13 May 2020

Parliament working under urgency to pass Covid-19 legislation

From The House , 6:55 pm on 13 May 2020

MPs have worked on Covid-19 related bills under urgency shortening a process that would normally take a few months to a few hours.

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The debating chamber where the House of Representatives meets Photo: VNP / Daniela Maoate-Cox

Urgency is a tool the Government can use to pass legislation much faster than normal by overruling some of the normal restrictions around passing legislation.

On Tuesday this week the Leader of the House Chris Hipkins asked for two bills to be considered under urgency:

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Photo: VNP / Daniela Maoate-Cox

To work on bills under urgency a Minister has to explain why it is needed.

Hipkins said he'd deal with "the easier one first" meaning the Further Management Measures bill which has support of all parties except for ACT.

"Many of those measures are needed to be put in place in order to ease the burden of COVID-19, in order to particularly ensure that our businesses can get back up on their feet, and that the impacts of COVID-19 as far as possible, mitigated."

The second bill relates more to legal issues as the country moves to level two.

"New Zealand moves into the next phase of the fight against COVID-19, when we move to alert level 2. We will move out of the cycle of the renewal of a national state of emergency."

On the 25th of March a national state of emergency was declared and has been renewed every seven days since but  today it was lifted and a transitional period put in place for 90 days unless extended or terminated earlier.

In a state of emergency powers are made available that wouldn’t be normally like road closures or a ban on certain activities. 

The Public Health Response Bill sets out a legal framework for responding to Covid-19 when a national state of emergency is no longer in place - it will last for the next two years or until Covid-19 is brought under control if that is sooner.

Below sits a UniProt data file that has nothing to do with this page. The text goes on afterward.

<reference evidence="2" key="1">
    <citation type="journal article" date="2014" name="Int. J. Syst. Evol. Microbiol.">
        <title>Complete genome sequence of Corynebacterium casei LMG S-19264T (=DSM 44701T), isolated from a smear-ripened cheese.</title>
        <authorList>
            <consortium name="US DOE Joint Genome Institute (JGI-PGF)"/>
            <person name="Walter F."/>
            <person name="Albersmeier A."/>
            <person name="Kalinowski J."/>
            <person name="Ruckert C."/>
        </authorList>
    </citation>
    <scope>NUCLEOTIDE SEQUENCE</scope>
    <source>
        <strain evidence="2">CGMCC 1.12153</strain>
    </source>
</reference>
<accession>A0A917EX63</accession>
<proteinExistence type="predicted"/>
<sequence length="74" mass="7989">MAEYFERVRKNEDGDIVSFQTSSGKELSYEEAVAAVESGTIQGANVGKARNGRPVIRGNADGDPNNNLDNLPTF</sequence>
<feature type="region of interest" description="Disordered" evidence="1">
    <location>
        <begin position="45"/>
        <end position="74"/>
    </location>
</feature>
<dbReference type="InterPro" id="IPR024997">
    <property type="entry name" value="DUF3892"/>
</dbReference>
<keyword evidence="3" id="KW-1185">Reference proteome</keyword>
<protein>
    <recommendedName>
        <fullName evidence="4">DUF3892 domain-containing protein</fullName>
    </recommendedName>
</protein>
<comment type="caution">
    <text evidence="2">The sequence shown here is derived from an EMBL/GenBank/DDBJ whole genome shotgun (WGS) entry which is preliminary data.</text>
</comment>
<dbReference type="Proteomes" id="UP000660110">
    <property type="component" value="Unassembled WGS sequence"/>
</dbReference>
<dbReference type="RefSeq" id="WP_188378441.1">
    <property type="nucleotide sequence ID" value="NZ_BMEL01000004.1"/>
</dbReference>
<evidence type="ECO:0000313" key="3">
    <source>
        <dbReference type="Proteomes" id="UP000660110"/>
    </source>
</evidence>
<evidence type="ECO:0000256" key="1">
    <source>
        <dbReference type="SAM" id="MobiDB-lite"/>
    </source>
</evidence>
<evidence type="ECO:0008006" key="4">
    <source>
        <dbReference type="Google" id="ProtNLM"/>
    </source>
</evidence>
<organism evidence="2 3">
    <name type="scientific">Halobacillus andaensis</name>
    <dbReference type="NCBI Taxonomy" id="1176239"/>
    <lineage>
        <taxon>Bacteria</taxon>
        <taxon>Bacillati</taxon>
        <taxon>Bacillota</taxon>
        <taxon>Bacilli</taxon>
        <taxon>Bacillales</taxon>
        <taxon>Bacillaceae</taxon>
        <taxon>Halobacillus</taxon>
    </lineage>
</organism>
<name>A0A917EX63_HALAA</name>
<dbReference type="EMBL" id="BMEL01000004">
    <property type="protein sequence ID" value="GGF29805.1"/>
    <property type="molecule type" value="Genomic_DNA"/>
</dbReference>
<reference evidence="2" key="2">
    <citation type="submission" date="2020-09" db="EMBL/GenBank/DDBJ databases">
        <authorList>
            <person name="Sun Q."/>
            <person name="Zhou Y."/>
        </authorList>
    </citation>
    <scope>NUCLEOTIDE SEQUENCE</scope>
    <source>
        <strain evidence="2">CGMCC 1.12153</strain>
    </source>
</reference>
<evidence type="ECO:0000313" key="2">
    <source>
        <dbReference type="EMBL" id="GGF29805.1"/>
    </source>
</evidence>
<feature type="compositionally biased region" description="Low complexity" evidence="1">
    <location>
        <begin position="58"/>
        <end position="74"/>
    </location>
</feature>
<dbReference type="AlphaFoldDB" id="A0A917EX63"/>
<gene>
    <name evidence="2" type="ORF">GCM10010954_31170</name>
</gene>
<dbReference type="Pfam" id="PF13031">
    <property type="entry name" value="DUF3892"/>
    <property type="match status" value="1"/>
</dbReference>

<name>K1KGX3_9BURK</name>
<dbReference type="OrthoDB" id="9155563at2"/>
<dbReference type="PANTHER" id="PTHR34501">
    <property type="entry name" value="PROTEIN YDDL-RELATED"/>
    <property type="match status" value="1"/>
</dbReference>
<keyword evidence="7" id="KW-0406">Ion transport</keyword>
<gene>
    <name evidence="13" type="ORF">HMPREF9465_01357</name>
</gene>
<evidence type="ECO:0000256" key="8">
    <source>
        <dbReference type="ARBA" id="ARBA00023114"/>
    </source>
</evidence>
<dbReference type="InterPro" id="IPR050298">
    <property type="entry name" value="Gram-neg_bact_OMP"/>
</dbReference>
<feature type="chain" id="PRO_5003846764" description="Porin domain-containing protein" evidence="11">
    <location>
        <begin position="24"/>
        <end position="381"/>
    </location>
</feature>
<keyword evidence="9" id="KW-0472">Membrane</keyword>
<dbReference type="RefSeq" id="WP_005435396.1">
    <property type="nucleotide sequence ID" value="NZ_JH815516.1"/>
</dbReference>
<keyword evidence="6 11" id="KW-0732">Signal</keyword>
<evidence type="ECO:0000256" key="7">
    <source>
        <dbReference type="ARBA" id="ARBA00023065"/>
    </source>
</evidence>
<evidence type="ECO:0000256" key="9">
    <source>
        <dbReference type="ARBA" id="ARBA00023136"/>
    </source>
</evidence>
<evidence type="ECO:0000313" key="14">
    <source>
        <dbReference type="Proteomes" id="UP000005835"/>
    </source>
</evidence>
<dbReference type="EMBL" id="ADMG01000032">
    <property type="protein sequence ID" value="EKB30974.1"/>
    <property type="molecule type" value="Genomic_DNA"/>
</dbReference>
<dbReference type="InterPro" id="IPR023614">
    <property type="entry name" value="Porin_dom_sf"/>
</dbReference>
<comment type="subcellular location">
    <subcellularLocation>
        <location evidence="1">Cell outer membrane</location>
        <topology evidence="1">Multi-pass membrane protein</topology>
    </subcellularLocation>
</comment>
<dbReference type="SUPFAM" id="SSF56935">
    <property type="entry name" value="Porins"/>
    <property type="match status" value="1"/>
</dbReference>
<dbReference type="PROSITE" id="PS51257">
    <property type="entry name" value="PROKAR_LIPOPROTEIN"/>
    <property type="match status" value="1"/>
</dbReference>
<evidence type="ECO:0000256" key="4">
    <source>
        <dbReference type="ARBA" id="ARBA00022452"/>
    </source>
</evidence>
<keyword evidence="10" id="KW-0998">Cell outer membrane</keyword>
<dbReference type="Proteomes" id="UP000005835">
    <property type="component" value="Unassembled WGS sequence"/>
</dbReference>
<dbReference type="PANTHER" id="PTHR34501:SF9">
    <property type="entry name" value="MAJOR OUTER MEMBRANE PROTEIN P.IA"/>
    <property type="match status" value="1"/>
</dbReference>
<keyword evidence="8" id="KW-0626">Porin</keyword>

It already passed its first reading and Mr Hipkins asked for the rest of the stages to be completed under urgency.

"The need to pass that legislation is self-evident," he said. 

"The legal framework needs to be in place as we move to level two from 11.59pm Wednesday night, so that the powers and the protections that it creates will be available from the outset of level two, and so that there will be no opportunity for the virus to regain a foothold in New Zealand because of a legislative hiatus."

The issue of scrutiny

Screenshot of the Epidemic Response Committee listening to David Skegg

Many of Parliament's select committees have been meeting digitally but this process was skipped under urgency Photo: Parliament

Urgency normally comes with concerns from MPs over scrutiny because of how much shorter the process is.

Usually a bill would take a few months to process including six months at a select committee where the public would be invited to share their views.

A bill also can’t be put through more than one stage per sitting day, so a first and second reading debate don’t take place straight after one another.